But what, exactly, is this new Delta all about? With the tagline “Expect Even More,” McKee explains, Delta is now about four-star properties that embody four fundamental brand pillars: “being genuine, being local, being personalized and being elevated — offering that elevated experience for the guest.” The “genuine” pillar comes through in various ways, but it’s especially important to the brand’s new service standards. Through an employee training program called Connex, Delta staff is now being taught to truly connect with the guests. “It’s not scripted programs; it’s allowing people to focus on the individual guests and their needs,” says David Bird, Delta’s SVP of Operations.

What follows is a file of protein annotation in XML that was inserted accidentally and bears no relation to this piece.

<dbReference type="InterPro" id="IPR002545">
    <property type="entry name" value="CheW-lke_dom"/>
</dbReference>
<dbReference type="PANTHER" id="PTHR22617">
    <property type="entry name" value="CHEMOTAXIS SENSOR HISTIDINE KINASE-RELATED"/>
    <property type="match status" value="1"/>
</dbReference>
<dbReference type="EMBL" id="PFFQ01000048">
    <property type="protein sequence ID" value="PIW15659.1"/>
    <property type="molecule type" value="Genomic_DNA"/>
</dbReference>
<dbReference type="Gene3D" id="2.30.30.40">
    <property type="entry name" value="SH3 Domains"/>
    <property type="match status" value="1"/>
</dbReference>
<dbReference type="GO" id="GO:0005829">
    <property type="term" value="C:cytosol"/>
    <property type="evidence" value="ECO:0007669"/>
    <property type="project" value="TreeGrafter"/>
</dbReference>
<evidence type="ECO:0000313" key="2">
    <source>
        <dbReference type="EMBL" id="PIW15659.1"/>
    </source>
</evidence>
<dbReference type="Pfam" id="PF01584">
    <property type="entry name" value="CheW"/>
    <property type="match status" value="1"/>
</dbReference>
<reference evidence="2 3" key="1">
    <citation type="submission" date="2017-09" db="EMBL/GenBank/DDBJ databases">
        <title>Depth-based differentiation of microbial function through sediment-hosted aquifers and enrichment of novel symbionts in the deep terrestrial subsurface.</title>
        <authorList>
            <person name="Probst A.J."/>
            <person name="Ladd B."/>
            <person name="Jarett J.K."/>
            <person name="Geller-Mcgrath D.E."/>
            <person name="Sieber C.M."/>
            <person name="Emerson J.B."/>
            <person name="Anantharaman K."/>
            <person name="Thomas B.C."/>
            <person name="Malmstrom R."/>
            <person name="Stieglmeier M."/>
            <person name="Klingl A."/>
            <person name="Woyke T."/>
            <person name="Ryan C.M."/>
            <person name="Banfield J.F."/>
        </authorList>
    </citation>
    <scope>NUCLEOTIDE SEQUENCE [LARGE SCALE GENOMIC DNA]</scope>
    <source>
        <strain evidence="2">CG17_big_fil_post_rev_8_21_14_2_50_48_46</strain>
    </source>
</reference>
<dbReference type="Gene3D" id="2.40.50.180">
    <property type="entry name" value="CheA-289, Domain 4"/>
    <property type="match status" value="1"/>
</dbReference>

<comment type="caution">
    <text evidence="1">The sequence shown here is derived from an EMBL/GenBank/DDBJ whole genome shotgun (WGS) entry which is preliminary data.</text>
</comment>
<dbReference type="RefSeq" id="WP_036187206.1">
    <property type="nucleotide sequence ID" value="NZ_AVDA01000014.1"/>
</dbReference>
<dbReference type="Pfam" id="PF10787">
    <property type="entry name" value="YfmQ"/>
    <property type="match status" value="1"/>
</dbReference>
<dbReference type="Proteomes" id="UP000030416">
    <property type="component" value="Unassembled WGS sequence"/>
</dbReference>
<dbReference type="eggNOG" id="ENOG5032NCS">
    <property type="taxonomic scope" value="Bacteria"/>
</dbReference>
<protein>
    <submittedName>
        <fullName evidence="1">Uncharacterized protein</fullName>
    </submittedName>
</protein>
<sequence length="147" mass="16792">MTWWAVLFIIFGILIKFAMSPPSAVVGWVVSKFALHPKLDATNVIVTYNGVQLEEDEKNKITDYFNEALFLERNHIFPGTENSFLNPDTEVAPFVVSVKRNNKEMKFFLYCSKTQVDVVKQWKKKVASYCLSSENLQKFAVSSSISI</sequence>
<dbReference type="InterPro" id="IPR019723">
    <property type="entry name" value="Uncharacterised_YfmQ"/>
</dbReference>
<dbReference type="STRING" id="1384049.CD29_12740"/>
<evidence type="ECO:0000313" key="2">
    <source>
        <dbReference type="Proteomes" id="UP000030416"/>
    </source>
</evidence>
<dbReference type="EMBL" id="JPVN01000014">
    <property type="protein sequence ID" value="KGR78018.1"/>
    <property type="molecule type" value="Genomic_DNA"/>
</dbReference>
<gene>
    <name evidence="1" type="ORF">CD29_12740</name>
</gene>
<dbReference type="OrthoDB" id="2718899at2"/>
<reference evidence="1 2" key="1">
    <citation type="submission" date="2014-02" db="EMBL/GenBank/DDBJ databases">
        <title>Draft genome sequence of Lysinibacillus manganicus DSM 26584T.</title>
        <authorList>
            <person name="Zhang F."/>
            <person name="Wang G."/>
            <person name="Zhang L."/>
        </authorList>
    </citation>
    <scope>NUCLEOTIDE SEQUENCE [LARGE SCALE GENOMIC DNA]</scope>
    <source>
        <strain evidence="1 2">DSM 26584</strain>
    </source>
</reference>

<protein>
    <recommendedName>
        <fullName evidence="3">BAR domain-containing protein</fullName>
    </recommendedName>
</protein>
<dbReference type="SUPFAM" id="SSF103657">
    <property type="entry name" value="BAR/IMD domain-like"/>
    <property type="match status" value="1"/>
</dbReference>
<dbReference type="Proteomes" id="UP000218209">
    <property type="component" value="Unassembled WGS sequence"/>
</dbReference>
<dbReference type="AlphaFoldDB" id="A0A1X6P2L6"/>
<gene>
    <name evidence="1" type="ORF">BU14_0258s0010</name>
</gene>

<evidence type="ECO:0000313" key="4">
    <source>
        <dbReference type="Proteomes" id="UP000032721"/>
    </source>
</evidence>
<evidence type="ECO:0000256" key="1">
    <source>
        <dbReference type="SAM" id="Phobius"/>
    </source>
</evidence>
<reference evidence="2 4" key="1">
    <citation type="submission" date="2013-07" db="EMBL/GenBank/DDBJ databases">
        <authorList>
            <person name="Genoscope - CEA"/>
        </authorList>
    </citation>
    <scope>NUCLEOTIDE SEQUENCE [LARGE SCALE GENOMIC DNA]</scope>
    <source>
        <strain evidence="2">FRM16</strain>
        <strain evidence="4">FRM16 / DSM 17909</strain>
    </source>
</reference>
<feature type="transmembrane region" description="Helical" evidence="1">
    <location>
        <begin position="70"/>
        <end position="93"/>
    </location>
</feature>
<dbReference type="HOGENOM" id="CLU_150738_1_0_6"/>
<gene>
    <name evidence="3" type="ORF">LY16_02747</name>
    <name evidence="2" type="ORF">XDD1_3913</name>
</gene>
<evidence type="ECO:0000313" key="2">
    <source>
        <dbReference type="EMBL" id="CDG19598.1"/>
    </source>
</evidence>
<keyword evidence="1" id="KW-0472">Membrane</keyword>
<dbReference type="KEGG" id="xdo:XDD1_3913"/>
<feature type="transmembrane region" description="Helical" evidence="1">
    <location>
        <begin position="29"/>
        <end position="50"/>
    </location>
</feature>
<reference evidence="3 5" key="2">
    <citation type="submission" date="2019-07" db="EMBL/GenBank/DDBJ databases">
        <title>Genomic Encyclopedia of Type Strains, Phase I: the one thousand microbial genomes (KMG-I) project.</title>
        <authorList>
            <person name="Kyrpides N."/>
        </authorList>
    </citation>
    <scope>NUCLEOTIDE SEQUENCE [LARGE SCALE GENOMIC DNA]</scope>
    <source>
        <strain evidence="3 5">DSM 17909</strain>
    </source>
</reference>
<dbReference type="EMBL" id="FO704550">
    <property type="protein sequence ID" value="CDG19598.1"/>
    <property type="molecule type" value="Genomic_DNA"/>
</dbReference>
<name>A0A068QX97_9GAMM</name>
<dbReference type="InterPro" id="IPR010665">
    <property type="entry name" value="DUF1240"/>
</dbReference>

Bird offers an example of a situation that occurred at the Delta Bow Valley in Calgary. “One of our lounge servers, at the end of her shift, noticed a group of approximately 40 hockey players in the lobby, waiting around at a pretty late hour. The coach was pacing back and forth, looking at his watch and then looking outside,” says Bird. Instead of just heading home, because it was the end of her shift, the server asked the coach if something was wrong. It turns out the hockey team had arrived back at the hotel after a game, starving, and the pizzas they had ordered had not come. “So the server took it upon herself, even though the kitchen was closed, to go up and make nachos for them. Rather than walking past a group of young men in a lobby and a coach who’s looking distressed, and thinking, ‘I’m done my shift, it’s not my issue’ — she engaged with the guest and saw an opportunity to help. And they were so pleased; in between bites of nachos they thanked her profusely.” By making this genuine connection and seeing where she could help, she elevated the guest experience.